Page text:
The Relevance of Orthodoxy
by Marc Bastawrous
It’s one of my earliest childhood memories. It’s a Saturday night and the whole family is together when my Dad asks those words us kids always dreaded hearing, “why don’t we all go and get dinner?”
Family dinner nights meant sitting around at some restaurant arguing with my sisters and fending off questions about school from both my parents. It almost felt like we were being punished for something. Although, every now and then on the way home, Dad would ask the only question we longed to hear from him, “who wants to rent a movie from Civic Video?”
You could not describe our joy! That feeling of running down the aisles of Civic Video looking for movies we would binge together that night over popcorn and ice-cream was so exhilarating. The process of finding a movie would often take about an hour; trying to find one that catered to everyone’s taste was not easy (I had to learn to enjoy Romantic Comedies).
Nights like these were so joyful in our family because they were so rare. The reason for this was due to a combination of school nights and more so, the sheer effort it took to go and rent a movie.
Since Netflix entered the scene, places like Civic and Blockbuster have fallen into an abyss of absolute worthlessness. In fact, the Blockbuster right beside my school burned down and we didn’t hear about it until we returned from our summer holiday. Such was their insignificance. However, that’s not to say they went down without a fight. Perhaps you would have noticed a few Blockbuster ‘vending machines’ whilst walking on the street. They downsized from large shops to vending machines in order to make it easier for the public to rent movies and more importantly, to stay relevant. Nonetheless, it was still no match for the simplicity and accessibility of Netflix.
Throughout all of history, you will find that businesses, the entertainment industry and even world leaders will have taken steps in order to remain relevant. In fact, life itself demands us to stay relevant if we are to thrive.
If you look up the definition of ‘relevant’ here’s what you’ll find:
def: Relevant /ˈrɛləv(ə)nt/
– appropriate to the current time, period, or circumstances; of contemporary interest.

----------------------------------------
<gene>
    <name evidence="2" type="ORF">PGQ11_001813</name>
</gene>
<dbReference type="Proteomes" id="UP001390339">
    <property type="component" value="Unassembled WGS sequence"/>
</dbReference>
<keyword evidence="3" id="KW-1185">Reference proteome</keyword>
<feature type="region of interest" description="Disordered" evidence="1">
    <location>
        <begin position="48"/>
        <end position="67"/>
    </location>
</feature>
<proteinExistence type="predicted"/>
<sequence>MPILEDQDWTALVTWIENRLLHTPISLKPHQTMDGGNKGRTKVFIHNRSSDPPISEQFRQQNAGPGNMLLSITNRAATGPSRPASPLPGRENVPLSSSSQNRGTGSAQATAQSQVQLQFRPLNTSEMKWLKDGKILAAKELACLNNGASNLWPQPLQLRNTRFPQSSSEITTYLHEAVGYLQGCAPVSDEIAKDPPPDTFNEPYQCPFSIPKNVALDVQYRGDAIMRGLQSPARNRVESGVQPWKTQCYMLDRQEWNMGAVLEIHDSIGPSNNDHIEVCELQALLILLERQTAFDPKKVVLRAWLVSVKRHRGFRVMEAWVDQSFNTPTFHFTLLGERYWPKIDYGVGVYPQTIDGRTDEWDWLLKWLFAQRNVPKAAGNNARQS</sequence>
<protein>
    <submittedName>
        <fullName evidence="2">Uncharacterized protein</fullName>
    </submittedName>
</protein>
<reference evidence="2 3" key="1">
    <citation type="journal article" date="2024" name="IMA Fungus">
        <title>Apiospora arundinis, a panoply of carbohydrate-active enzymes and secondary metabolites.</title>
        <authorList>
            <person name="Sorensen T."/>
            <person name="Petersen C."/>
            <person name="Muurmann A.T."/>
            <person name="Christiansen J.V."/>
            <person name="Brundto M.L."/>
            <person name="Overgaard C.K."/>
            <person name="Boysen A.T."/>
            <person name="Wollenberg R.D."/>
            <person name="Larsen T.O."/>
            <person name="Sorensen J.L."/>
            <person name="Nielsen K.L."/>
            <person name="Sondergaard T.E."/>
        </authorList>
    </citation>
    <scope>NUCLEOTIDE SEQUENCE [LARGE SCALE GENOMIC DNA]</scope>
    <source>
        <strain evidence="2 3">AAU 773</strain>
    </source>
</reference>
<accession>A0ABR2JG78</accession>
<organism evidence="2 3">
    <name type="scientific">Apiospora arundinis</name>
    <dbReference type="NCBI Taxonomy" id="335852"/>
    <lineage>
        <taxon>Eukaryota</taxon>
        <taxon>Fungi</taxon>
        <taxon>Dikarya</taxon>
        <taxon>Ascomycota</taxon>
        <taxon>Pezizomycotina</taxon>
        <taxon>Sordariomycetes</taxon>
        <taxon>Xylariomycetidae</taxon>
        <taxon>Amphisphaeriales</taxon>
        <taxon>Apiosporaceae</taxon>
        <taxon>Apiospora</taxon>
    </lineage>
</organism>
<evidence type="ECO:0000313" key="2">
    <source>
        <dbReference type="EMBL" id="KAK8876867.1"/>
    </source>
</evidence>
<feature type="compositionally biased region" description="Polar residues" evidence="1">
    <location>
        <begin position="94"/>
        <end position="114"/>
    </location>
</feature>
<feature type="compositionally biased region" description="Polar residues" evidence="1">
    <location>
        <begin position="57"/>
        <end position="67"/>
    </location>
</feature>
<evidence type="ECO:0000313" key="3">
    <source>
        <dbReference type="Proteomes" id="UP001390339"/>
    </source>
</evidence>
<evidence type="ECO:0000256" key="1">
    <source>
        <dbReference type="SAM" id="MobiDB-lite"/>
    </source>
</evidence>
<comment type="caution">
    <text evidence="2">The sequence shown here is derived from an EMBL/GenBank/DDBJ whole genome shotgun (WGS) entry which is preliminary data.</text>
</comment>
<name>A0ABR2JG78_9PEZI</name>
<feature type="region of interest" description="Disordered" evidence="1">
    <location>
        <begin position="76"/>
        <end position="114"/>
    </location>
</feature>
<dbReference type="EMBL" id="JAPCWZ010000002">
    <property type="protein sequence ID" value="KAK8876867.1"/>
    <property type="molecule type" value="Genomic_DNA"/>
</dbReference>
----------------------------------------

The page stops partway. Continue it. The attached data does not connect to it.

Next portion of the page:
So then, how does the church fit into this picture of relevancy?
Well, throughout the history of Christianity, many churches, like Blockbuster and Civic video, have tried to mould themselves to suit the interests of their times (hence the Protestant movement). One church has remained stubborn though. The Orthodox Church.
Orthodoxy means ‘right’ or ‘straight worship’ and the Orthodox Church represents the earliest church founded by the Apostles on the belief of Jesus Christ’s death and resurrection over 2000 years ago. Thus, Orthodoxy embodies original Christianity. It is not a denomination; it is pre-denominationalas it has existed since before the schisms of Christianity. Through the course of these past 2000 years as such, the Orthodox church has held fast to its traditions, maintaining the sacraments and important elements of the liturgy.
Therefore, the obvious question that comes to us is, how does a church that holds so tightly to a 2000-year-old tradition, instituted by a bunch of old dudes preaching about the need to bear the heavy burdenof the Cross, stay relevant in an era that functions on simplicity? The answer: it doesn’t. And that’s what makes it relevant.
It is relevant in its need. As the cliché goes – “the church is a hospital for sinners, not a museum for saints.” The fact that the Orthodox faith has not deviated even in the slightest from the earliest church means it tailors to the needs of the world in the purest form of Christianity.
It is relevant in its worship. If I wanted to get the most out of my car, who would be the best person to talk to: the creator of the car, or the creator of a different car? Christ Himself established the Orthodox church and passed it on to the Apostles, hence providing us with the most unblemished way of worshipping God.
It is relevant in its universality. In our Creed we say, “in one, holy, universal and apostolic church.” There are no boundaries. The Orthodox church is open to all people from all different walks of life.
The church today has grown, been established abroad and progressed to the point where the liturgy and Gospel are spoken in many languages; but the fact that it remains unchanged until today is part of its beauty.
It is an ancient faith in a modern world!
So then, is Orthodoxy relevant? The simple answer is:
It’s not supposed to be.
But, here’s the thing. That which is timeless will always be relevant.